In September 1977 the German Ministry of Defense decided to go ahead with plans for production of 1,800 Leopard 2's, to be delivered in five batches. Krauss-Maffei was again chosen as the main contractor, but this time Maschinenbau Kiel (MaK), of Kiel, Germany would be a major (45%) subcontractor. Deliveries started in 1979, and by 1982 the first batch of 280 Leopard 2's was completed. The first 200 of these mounted an image intensifier, the last 80 with a new thermal night-sight system, and this was later retrofitted to the earlier models.
The design was also tested by Britain in the 1980s, which ultimately decided on the Challenger 2.
A number of minor modifications was worked into the second batch of 450 vehicles. Deliveries of the 2A1 models started in March 1982 and ended in November 1983. The two most notable changes were the modification of the ammunition racks to be identical to those in the M1 Abrams, and redesigned fuel filters that reduced refueling time.
A second batch of 300 2A1's of the third batch were built between November 1983 and November 1984, which included more minor changes that were later retrofitted to the earlier 2A1's.
The next batch of 300 vehicles was delivered between December 1984 and December 1985. The main change was the addition of the SEM80/90 digital radio sets (also being fitted to the Leopard 1 at the same time), and the ammunition reloading hatches being welded shut. Even with these minor changes the new batch was known as the 2A3.
Another 370 vehicles were delivered between December 1985 and March 1987. These 2A4 models included more substantial changes, including an automated fire and explosion suppression system, an all-digital fire control system able to handle new ammunition types, and much improved armor on the turret.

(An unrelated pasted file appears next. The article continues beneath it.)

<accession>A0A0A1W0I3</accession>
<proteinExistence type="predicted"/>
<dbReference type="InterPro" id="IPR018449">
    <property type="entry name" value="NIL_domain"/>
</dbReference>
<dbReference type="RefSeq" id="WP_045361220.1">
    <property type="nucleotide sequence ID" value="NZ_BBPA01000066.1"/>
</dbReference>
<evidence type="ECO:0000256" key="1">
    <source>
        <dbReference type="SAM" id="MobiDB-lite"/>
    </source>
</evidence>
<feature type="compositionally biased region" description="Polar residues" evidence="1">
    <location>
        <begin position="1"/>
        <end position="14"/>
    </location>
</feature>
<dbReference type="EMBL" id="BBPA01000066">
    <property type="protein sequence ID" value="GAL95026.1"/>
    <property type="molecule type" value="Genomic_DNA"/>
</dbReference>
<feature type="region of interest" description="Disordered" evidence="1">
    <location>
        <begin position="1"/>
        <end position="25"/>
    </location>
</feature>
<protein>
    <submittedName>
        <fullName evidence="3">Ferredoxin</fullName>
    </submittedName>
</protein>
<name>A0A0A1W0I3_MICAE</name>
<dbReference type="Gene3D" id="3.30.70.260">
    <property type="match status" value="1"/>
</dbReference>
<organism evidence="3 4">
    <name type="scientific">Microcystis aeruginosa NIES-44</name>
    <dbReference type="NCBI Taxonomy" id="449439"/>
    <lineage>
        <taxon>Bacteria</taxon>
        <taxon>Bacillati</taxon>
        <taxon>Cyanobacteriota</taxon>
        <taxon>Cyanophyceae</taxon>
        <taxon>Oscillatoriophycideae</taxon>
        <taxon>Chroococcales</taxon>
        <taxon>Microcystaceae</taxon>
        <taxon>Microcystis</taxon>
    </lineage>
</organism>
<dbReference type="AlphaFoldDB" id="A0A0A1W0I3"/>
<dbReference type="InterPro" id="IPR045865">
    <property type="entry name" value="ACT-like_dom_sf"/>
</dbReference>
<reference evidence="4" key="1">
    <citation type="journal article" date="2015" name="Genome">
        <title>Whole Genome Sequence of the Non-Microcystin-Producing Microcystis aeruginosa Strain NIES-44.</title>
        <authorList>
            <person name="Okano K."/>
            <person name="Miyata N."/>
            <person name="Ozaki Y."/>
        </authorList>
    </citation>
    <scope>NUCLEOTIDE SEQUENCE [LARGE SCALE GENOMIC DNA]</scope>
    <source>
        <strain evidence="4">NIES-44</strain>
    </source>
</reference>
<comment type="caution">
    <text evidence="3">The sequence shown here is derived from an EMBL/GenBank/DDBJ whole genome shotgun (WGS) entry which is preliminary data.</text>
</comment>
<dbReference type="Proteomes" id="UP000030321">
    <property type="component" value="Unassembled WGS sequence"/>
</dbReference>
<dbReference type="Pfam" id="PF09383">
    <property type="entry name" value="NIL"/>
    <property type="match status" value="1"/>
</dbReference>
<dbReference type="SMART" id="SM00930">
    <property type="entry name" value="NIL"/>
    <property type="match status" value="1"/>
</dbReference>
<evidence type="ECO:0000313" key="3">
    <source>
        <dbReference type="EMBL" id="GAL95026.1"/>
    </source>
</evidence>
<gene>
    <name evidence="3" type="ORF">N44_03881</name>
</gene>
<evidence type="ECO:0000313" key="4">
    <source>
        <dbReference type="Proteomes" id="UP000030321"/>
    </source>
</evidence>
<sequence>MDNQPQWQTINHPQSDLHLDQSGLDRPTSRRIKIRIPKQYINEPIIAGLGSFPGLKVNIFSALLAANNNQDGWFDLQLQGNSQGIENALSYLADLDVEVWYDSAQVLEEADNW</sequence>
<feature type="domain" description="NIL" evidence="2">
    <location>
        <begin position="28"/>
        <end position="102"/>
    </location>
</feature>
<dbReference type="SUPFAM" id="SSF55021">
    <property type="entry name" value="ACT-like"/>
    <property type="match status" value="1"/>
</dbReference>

Although only five batches were originally ordered, another batch of 150 was ordered in 1987. These included new batteries and tracks, and moved the warning light so it could be better observed by the driver when he was driving "head out". Yet another batch of 100 was delivered between May 1989 and April 1990, identical to the sixth. A smaller batch of 75 were delivered until 1992.
|General characteristics (Leopard 2A5)|
|Height||3 m |
|Range|| 550 km|
|Primary armament||120 mm L44 smoothbore Gun|
|Secondary armament||two 7.62 mm MG 3is|
|Power plant||1,500 hp (1,100 kW)|
The Leopardo 2E is a version of the Leopard 2A5 developed by the industries of Spain and Germany under an agreement signed in 1995 between the Ministries of Defence of both countries. On 23 December 1998 the Spanish Cabinet approved the contract, designating Santa Bárbara Blindados as the main contractor. The Leopardo 2E will be made totally in Spain, with German technological support. SBB, a branch of Santa Barbara in Seville, is responsible for the final assembly, integration and testing of the vehicles.
The Leopard 2 was first produced in 1979 and is used by Austria, Denmark, Germany, The Netherlands, Norway, Switzerland, Sweden and Spain. Finland and Poland have purchased used German Leopard 2's and Greece has recently purchased Leopard 2A6's.
The Leopard 2 is found in different configurations:
- 120 mm L55 smoothbore Gun by Rheinmetall GmbH
- 120 mm L44 smoothbore Gun by Rheinmetall GmbH
Leopard 2(S) (aka Strv 122) used by the Swedish Army
- Based on the 2A5
- Has upgraded Command and Control systems and a new passive armor.
- Can be distinguished from the 2A4/Strv 121 by its wedge-shaped turret armor.
- aka Strv 121 used by the Swedish Army
- Has flat titanium/tungsten turret armor.
Pz87 used by Switzerland
- Indigenous machine-guns and communications.
- Improved NBC protection.
- Basic combat engineering vehicle used by Germany.
- Armored recovery vehicle used by Germany (as Büffel), The Netherlands (Buffel) and Sweden, where the slightly modified version is known as the Bgbv 120.
- Bridgelayer built upon the Leopard 1 chassis. In use in Norway.
- SPAAG variant armed with a twin 35 mm turret.